Originally published on Middle East Eye on April 7, 2022.
Ornamental bread, cheese, and green herbs are tied together with flowers and ribbons. Golden coins, almonds and walnuts, painted eggs, sweet pastries, and rose water complete the lavish spread.
This is the “table of commitment”, also known as sofreh aqd, and sits at the heart of Iranian wedding rituals. The spices and herbs protect from the evil eye. Eggs and nuts represent fertility and abundance, while coins represent prosperity. Pastries point to the sweetness of a shared life, and the mirror and candles represent the bright future ahead.
Some Muslims will include a Quran on their spread. Others place a book of mystical Persian poetry like Hafez or Rumi. Other religious groups use their own scriptures, like a Torah, Bible, or Avesta, often alongside Persian poetry.
Many see it as a living Persian poetry, with each element symbolising the couple’s happy life ahead.
Although Iran is a diverse country, and every family celebrates weddings differently according to their ethnic, cultural and religious group, there are some aspects that are common throughout all weddings.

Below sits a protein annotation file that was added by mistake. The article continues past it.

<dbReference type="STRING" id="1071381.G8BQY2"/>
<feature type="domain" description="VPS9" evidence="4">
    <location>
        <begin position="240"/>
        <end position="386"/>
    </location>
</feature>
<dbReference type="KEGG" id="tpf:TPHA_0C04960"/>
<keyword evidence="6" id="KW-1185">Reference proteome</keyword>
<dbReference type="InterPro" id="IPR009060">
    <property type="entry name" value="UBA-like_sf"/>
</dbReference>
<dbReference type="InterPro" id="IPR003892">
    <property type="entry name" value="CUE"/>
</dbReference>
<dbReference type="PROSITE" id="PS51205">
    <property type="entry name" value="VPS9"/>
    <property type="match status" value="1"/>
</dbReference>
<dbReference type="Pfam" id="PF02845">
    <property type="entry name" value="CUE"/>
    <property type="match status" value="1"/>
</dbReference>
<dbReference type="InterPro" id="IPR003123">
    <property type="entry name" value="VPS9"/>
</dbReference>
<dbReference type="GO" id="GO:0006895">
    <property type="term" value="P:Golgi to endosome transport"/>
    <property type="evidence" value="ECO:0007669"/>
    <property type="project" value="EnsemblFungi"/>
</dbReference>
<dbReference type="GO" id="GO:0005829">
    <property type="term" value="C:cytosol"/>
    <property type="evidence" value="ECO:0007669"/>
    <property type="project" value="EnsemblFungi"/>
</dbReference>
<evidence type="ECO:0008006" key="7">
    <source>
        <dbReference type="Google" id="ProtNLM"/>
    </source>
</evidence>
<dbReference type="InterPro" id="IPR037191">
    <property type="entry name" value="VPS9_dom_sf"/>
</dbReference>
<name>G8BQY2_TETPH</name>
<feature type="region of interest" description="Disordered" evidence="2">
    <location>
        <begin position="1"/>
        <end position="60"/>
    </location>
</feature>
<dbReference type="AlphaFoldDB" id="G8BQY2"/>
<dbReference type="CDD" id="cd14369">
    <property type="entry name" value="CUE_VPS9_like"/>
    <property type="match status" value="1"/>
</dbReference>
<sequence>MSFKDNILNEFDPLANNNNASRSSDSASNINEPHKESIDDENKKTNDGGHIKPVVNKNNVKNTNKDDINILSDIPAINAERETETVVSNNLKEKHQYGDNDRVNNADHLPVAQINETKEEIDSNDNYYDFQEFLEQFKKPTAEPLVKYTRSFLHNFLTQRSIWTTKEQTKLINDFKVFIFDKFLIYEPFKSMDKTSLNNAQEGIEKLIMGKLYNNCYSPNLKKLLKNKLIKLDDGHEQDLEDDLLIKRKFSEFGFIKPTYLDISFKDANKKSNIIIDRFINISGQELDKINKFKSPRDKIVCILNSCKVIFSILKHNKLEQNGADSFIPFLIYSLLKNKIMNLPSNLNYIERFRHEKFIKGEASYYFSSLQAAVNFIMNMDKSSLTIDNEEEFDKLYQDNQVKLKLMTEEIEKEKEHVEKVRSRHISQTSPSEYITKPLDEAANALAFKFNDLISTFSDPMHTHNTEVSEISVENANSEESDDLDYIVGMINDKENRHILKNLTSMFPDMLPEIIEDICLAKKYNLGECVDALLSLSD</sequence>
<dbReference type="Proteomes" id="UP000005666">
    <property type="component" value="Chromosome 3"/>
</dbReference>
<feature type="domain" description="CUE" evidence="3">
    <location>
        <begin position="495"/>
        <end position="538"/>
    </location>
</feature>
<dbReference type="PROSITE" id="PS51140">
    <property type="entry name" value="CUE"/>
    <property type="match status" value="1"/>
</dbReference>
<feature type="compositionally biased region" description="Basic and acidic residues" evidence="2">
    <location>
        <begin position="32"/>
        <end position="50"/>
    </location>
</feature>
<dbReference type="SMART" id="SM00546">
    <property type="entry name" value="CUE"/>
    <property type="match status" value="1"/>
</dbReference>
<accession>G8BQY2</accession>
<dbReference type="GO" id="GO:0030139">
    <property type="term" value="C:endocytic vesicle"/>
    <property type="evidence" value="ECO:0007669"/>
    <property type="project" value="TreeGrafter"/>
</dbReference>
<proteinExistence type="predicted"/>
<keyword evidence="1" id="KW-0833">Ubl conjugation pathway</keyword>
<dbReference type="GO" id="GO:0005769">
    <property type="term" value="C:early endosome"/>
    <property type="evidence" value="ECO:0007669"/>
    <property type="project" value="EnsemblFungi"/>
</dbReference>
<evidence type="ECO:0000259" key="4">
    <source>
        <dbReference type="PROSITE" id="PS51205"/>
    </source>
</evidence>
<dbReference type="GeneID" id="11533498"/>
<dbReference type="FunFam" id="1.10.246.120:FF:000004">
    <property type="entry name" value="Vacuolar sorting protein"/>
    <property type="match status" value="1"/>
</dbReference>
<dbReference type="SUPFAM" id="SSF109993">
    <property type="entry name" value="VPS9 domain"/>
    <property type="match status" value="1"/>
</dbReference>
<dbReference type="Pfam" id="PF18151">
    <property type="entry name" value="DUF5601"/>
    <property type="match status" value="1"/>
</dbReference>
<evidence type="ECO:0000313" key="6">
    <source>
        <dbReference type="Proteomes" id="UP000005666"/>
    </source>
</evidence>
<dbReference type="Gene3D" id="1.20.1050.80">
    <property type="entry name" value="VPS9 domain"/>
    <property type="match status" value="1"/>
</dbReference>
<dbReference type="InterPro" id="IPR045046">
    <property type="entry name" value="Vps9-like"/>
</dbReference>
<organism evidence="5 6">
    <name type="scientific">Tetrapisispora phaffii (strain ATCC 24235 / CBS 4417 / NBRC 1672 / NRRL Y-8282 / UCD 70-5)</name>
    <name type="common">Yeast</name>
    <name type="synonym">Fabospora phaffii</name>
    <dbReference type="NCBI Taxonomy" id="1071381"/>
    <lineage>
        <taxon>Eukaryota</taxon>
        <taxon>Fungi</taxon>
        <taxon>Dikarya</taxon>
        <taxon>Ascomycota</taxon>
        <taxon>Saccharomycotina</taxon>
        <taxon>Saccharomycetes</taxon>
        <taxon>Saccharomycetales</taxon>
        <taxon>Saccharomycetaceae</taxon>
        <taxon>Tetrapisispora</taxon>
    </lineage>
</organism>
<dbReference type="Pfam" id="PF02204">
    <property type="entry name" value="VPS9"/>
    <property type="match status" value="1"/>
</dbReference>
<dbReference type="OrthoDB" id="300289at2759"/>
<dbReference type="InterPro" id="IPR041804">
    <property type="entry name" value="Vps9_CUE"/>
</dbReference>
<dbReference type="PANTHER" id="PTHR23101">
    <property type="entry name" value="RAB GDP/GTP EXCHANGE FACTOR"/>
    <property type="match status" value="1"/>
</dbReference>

Here, Middle East Eye explores what happens at a traditional Iranian wedding as part of a series on wedding traditions from around the region. Stay tuned for the next part, which will be published next week.
For most Iranian families, before the wedding planning can start, the families must meet, and the young couple-to-be allowed to court. Khastegari (courtship) refers to a process by which a family looks for a suitable partner for their child.
Meetings are arranged between families and potential partners. In the initial meeting, the groom’s family often brings flowers or sweets, and the potential bride emerges to serve them tea.
While in the past potential partners had limited say, today people may meet dozens of partners over many years before picking someone, a decision made following several meetings.